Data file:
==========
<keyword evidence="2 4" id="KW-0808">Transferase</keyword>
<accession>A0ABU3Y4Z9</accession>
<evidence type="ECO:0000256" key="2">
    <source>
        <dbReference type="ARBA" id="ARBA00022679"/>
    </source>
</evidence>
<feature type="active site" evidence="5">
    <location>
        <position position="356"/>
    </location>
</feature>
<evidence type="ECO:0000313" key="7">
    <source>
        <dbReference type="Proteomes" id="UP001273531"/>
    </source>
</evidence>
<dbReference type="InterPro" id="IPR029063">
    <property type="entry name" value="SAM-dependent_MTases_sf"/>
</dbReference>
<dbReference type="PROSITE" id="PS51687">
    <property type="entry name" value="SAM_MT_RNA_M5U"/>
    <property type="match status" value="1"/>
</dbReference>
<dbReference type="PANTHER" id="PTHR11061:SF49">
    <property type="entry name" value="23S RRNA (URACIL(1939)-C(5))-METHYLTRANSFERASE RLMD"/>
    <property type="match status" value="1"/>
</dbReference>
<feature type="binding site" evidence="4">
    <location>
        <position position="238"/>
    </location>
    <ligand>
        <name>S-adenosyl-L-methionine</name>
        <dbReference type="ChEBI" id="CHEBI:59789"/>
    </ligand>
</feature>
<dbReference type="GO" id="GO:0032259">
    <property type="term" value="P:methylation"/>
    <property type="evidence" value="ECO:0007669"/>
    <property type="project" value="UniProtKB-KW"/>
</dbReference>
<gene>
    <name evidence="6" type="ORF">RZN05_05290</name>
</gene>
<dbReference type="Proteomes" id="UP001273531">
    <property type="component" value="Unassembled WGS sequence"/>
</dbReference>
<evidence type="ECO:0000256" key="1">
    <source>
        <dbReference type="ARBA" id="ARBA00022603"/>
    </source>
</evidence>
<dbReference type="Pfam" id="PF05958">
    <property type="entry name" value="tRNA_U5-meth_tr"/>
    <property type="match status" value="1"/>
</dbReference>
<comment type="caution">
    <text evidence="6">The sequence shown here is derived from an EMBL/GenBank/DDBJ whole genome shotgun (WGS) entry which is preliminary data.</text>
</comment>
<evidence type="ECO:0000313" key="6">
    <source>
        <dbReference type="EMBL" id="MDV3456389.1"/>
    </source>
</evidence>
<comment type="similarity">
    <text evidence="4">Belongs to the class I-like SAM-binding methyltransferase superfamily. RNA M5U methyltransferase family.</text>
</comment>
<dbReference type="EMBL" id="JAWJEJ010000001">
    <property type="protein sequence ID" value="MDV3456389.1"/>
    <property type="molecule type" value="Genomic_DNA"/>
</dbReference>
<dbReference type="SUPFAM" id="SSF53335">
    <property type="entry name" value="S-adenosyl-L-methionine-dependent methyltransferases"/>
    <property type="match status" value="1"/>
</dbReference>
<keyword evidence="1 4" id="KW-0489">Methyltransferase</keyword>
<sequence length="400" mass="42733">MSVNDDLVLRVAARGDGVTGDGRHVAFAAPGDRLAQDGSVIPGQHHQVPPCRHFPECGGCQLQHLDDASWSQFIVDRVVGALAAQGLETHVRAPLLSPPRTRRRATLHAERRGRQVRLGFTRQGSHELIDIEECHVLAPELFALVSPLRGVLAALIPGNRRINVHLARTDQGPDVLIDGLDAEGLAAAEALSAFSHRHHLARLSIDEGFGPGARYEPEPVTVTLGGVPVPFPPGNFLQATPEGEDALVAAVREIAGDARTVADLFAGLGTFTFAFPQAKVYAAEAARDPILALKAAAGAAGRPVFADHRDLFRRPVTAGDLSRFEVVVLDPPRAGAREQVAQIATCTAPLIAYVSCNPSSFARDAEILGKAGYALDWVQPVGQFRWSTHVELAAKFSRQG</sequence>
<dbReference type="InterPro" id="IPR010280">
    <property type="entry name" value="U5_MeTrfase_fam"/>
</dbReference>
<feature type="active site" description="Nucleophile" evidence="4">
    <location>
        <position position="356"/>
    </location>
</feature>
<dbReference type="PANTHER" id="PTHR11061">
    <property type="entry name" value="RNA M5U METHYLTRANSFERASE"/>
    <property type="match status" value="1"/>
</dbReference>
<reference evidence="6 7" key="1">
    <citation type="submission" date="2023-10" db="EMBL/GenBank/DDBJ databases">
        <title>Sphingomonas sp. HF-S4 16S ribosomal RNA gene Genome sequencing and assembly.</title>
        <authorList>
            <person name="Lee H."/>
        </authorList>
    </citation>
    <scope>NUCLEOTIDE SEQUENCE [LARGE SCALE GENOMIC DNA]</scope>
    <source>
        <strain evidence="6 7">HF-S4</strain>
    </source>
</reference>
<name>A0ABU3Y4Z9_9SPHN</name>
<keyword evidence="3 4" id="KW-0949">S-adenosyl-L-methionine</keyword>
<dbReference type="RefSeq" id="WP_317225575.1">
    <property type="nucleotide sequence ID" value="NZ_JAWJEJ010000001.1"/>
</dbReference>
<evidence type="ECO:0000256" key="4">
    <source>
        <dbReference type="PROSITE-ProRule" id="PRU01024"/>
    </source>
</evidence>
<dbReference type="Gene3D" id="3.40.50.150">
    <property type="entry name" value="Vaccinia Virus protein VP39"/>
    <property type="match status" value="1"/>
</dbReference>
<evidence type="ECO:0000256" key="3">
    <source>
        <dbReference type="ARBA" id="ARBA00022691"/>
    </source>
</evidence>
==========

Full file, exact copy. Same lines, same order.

<keyword evidence="2 4" id="KW-0808">Transferase</keyword>
<accession>A0ABU3Y4Z9</accession>
<evidence type="ECO:0000256" key="2">
    <source>
        <dbReference type="ARBA" id="ARBA00022679"/>
    </source>
</evidence>
<feature type="active site" evidence="5">
    <location>
        <position position="356"/>
    </location>
</feature>
<evidence type="ECO:0000313" key="7">
    <source>
        <dbReference type="Proteomes" id="UP001273531"/>
    </source>
</evidence>
<dbReference type="InterPro" id="IPR029063">
    <property type="entry name" value="SAM-dependent_MTases_sf"/>
</dbReference>
<dbReference type="PROSITE" id="PS51687">
    <property type="entry name" value="SAM_MT_RNA_M5U"/>
    <property type="match status" value="1"/>
</dbReference>
<dbReference type="PANTHER" id="PTHR11061:SF49">
    <property type="entry name" value="23S RRNA (URACIL(1939)-C(5))-METHYLTRANSFERASE RLMD"/>
    <property type="match status" value="1"/>
</dbReference>
<feature type="binding site" evidence="4">
    <location>
        <position position="238"/>
    </location>
    <ligand>
        <name>S-adenosyl-L-methionine</name>
        <dbReference type="ChEBI" id="CHEBI:59789"/>
    </ligand>
</feature>
<dbReference type="GO" id="GO:0032259">
    <property type="term" value="P:methylation"/>
    <property type="evidence" value="ECO:0007669"/>
    <property type="project" value="UniProtKB-KW"/>
</dbReference>
<gene>
    <name evidence="6" type="ORF">RZN05_05290</name>
</gene>
<dbReference type="Proteomes" id="UP001273531">
    <property type="component" value="Unassembled WGS sequence"/>
</dbReference>
<evidence type="ECO:0000256" key="1">
    <source>
        <dbReference type="ARBA" id="ARBA00022603"/>
    </source>
</evidence>
<dbReference type="Pfam" id="PF05958">
    <property type="entry name" value="tRNA_U5-meth_tr"/>
    <property type="match status" value="1"/>
</dbReference>
<comment type="caution">
    <text evidence="6">The sequence shown here is derived from an EMBL/GenBank/DDBJ whole genome shotgun (WGS) entry which is preliminary data.</text>
</comment>
<evidence type="ECO:0000313" key="6">
    <source>
        <dbReference type="EMBL" id="MDV3456389.1"/>
    </source>
</evidence>
<comment type="similarity">
    <text evidence="4">Belongs to the class I-like SAM-binding methyltransferase superfamily. RNA M5U methyltransferase family.</text>
</comment>
<dbReference type="EMBL" id="JAWJEJ010000001">
    <property type="protein sequence ID" value="MDV3456389.1"/>
    <property type="molecule type" value="Genomic_DNA"/>
</dbReference>
<dbReference type="SUPFAM" id="SSF53335">
    <property type="entry name" value="S-adenosyl-L-methionine-dependent methyltransferases"/>
    <property type="match status" value="1"/>
</dbReference>
<keyword evidence="1 4" id="KW-0489">Methyltransferase</keyword>
<sequence length="400" mass="42733">MSVNDDLVLRVAARGDGVTGDGRHVAFAAPGDRLAQDGSVIPGQHHQVPPCRHFPECGGCQLQHLDDASWSQFIVDRVVGALAAQGLETHVRAPLLSPPRTRRRATLHAERRGRQVRLGFTRQGSHELIDIEECHVLAPELFALVSPLRGVLAALIPGNRRINVHLARTDQGPDVLIDGLDAEGLAAAEALSAFSHRHHLARLSIDEGFGPGARYEPEPVTVTLGGVPVPFPPGNFLQATPEGEDALVAAVREIAGDARTVADLFAGLGTFTFAFPQAKVYAAEAARDPILALKAAAGAAGRPVFADHRDLFRRPVTAGDLSRFEVVVLDPPRAGAREQVAQIATCTAPLIAYVSCNPSSFARDAEILGKAGYALDWVQPVGQFRWSTHVELAAKFSRQG</sequence>
<dbReference type="InterPro" id="IPR010280">
    <property type="entry name" value="U5_MeTrfase_fam"/>
</dbReference>
<feature type="active site" description="Nucleophile" evidence="4">
    <location>
        <position position="356"/>
    </location>
</feature>
<dbReference type="PANTHER" id="PTHR11061">
    <property type="entry name" value="RNA M5U METHYLTRANSFERASE"/>
    <property type="match status" value="1"/>
</dbReference>
<reference evidence="6 7" key="1">
    <citation type="submission" date="2023-10" db="EMBL/GenBank/DDBJ databases">
        <title>Sphingomonas sp. HF-S4 16S ribosomal RNA gene Genome sequencing and assembly.</title>
        <authorList>
            <person name="Lee H."/>
        </authorList>
    </citation>
    <scope>NUCLEOTIDE SEQUENCE [LARGE SCALE GENOMIC DNA]</scope>
    <source>
        <strain evidence="6 7">HF-S4</strain>
    </source>
</reference>
<name>A0ABU3Y4Z9_9SPHN</name>
<keyword evidence="3 4" id="KW-0949">S-adenosyl-L-methionine</keyword>
<dbReference type="RefSeq" id="WP_317225575.1">
    <property type="nucleotide sequence ID" value="NZ_JAWJEJ010000001.1"/>
</dbReference>
<evidence type="ECO:0000256" key="4">
    <source>
        <dbReference type="PROSITE-ProRule" id="PRU01024"/>
    </source>
</evidence>
<dbReference type="Gene3D" id="3.40.50.150">
    <property type="entry name" value="Vaccinia Virus protein VP39"/>
    <property type="match status" value="1"/>
</dbReference>
<evidence type="ECO:0000256" key="3">
    <source>
        <dbReference type="ARBA" id="ARBA00022691"/>
    </source>
</evidence>